A new wearable smart device to measure sugar levels, stress and inflammation from the sweat
The scientists from the University of Texas, United States had developed a new wearable device to measure sugar or glucose levels in sweat for every one hour, up to one week costing between 10 and 15 cents. The inbuilt sensor in the wearable device helps diabetic individuals in managing their symptoms and also helps healthcare professionals in providing better treatment options to the patients. The device also measures two other body biomarkers, stress levels with cortisol and inflammation with interleukin-6 (IL-6) apart from sugar or glucose levels.
Authors of the study say cortisol levels increase with chronic stress. The increased cortisol levels increase insulin resistance. Increased insulin resistance keeps the blood sugar or glucose at higher levels leading to type 2 diabetes (T2D) condition. The body organs will be affected with inflammation associated with type 2 diabetes (T2D) condition.
The device was designed to work on all skin types without sacrificing its performance as it uses a gel, known as an ionic liquid, which helps in stabilizing the skin surface microenvironment. The wearable device can be connected to a smartphone App and data can be sent to healthcare professionals. Lead author of the study was Shalini Prasad, Associate professor of bioengineering, the University of Texas, Dallas, United States.
Obstructive sleep apnea or apnoea (OSA) increases the risk of diabetic retinopathy in patients with type 2 diabetes
A study by the researchers at University of Birmingham, Birmingham, United Kingdom shows an increased risk of sight-threatening diabetic retinopathy with obstructive sleep apnea or apnoea (OSA) in type 2 diabetes (T2D) individuals. They say obstructive sleep apnea (OSA) is an independent predictor for the progression of diabetic retinopathy (an eye disease). In the current study, researchers conducted 43 months average follow-up studies on 230 patients with type 2 diabetes (T2D).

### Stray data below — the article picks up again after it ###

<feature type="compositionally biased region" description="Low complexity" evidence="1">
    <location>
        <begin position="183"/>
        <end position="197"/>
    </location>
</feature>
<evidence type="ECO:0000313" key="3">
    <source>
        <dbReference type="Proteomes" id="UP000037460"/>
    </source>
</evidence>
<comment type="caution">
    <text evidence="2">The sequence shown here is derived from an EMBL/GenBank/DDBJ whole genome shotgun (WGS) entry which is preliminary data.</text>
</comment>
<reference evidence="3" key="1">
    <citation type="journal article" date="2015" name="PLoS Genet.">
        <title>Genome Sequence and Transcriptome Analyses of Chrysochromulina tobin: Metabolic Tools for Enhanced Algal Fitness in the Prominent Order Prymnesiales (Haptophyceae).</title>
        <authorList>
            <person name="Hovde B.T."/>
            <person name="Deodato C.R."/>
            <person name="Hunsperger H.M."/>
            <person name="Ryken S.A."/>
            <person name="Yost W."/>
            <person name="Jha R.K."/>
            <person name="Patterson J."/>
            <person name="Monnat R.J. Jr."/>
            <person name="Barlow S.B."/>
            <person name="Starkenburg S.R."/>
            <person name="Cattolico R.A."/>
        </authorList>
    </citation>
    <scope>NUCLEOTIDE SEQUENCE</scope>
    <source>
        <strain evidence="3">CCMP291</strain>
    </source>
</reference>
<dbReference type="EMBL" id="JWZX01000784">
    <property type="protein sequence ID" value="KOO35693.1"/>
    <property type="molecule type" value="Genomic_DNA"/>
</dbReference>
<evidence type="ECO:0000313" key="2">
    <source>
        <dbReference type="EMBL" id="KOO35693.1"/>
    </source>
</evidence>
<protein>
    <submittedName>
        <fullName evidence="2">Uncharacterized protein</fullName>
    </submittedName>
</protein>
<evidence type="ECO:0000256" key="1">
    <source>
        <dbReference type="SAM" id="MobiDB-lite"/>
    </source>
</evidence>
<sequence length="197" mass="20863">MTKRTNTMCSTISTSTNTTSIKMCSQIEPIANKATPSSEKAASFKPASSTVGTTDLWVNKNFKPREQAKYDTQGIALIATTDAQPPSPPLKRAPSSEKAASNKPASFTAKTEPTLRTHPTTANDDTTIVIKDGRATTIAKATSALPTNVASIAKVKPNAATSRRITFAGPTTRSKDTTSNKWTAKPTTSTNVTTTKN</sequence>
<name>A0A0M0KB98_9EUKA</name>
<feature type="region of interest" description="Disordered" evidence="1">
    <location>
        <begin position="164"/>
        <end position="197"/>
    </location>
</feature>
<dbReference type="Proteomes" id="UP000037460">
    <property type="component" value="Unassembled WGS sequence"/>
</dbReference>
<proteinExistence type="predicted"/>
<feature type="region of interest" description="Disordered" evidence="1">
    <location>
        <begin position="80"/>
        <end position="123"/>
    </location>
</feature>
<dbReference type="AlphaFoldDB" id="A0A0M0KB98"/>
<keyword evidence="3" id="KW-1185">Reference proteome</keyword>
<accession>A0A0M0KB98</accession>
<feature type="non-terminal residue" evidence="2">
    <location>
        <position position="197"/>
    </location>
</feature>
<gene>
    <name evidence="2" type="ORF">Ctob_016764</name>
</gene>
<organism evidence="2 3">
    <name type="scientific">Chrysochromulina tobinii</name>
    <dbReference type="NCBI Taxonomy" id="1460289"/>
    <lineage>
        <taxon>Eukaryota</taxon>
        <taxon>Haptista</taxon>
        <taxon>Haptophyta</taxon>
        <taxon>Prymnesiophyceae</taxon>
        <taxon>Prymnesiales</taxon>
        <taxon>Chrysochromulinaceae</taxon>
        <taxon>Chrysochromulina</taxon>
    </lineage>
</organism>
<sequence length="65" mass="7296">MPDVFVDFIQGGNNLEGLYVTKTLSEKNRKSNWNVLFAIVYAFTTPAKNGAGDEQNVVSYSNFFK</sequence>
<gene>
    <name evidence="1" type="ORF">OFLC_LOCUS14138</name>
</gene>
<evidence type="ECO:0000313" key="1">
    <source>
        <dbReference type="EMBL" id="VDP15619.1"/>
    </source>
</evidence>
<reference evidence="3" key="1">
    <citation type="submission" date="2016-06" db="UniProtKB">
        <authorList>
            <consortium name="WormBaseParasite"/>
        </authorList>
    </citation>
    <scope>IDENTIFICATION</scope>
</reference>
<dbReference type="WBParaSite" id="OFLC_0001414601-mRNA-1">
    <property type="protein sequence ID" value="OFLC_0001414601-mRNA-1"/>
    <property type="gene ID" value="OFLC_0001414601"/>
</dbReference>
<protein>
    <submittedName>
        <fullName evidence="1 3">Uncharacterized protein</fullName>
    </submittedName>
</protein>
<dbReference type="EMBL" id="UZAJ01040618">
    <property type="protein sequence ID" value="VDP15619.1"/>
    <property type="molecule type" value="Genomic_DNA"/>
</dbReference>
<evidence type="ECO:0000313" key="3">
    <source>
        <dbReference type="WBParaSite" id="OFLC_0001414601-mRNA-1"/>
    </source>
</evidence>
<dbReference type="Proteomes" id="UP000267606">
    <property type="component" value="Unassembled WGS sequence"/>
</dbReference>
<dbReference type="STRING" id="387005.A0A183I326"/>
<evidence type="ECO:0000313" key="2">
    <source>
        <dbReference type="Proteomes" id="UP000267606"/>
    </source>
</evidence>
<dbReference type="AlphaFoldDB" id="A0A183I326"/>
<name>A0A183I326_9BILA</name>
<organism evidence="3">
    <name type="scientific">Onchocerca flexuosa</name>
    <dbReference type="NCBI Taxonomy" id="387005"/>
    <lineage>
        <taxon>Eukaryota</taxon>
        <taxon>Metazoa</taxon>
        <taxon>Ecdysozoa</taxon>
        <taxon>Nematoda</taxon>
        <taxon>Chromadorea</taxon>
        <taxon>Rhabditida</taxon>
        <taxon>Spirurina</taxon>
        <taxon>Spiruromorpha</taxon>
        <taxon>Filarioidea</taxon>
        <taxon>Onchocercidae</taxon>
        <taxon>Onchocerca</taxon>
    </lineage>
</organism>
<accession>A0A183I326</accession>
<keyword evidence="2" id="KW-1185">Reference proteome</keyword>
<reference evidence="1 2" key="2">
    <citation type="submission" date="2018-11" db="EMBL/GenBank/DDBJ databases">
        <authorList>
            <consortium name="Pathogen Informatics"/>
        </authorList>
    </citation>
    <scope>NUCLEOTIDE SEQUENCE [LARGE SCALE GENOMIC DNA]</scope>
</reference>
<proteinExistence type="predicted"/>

Researchers found that retinopathy condition was higher in patients with obstructive sleep apnea or apnoea (OSA) compared in those individuals without obstructive sleep apnea (OSA). They found a higher risk of the development of severe retinopathy among type 2 diabetes (T2D) patients with obstructive sleep apnea (OSA). But the study shows risk reduction to the development diabetic retinopathy associated with obstructive sleep apnea with the use of CPAP machines.
They advise healthcare professionals to test for obstructive sleep apnea (OSA) as this condition is common among type 2 diabetes (T2D) individuals. The corresponding author of the study was Doctor Abd A Tahrani, NIHR Clinician Scientist, the University of Birmingham. The study findings were published June 8, 2017, in the American Journal of Respiratory and Critical Care Medicine. Title of the article was "Obstructive Sleep Apnoea and Retinopathy in Patients with Type 2 Diabetes: A Longitudinal Study".
CPAP : The CPAP machine is a small machine which helps individuals with obstructive sleep apnea (OSA) to breathe easily during sleep. They eliminate snoring and prevents the collapse of airway and "apneic" or breathing stoppage events while breathing by using continuous positive airway pressure during sleep. There are no serious side-effects with the usage of CPAP machines. But some patients may nasal congestion, rhinitis (hay fever, a pollen allergy) or a runny nose.
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Published by Jammi Vasista, Chennai, India.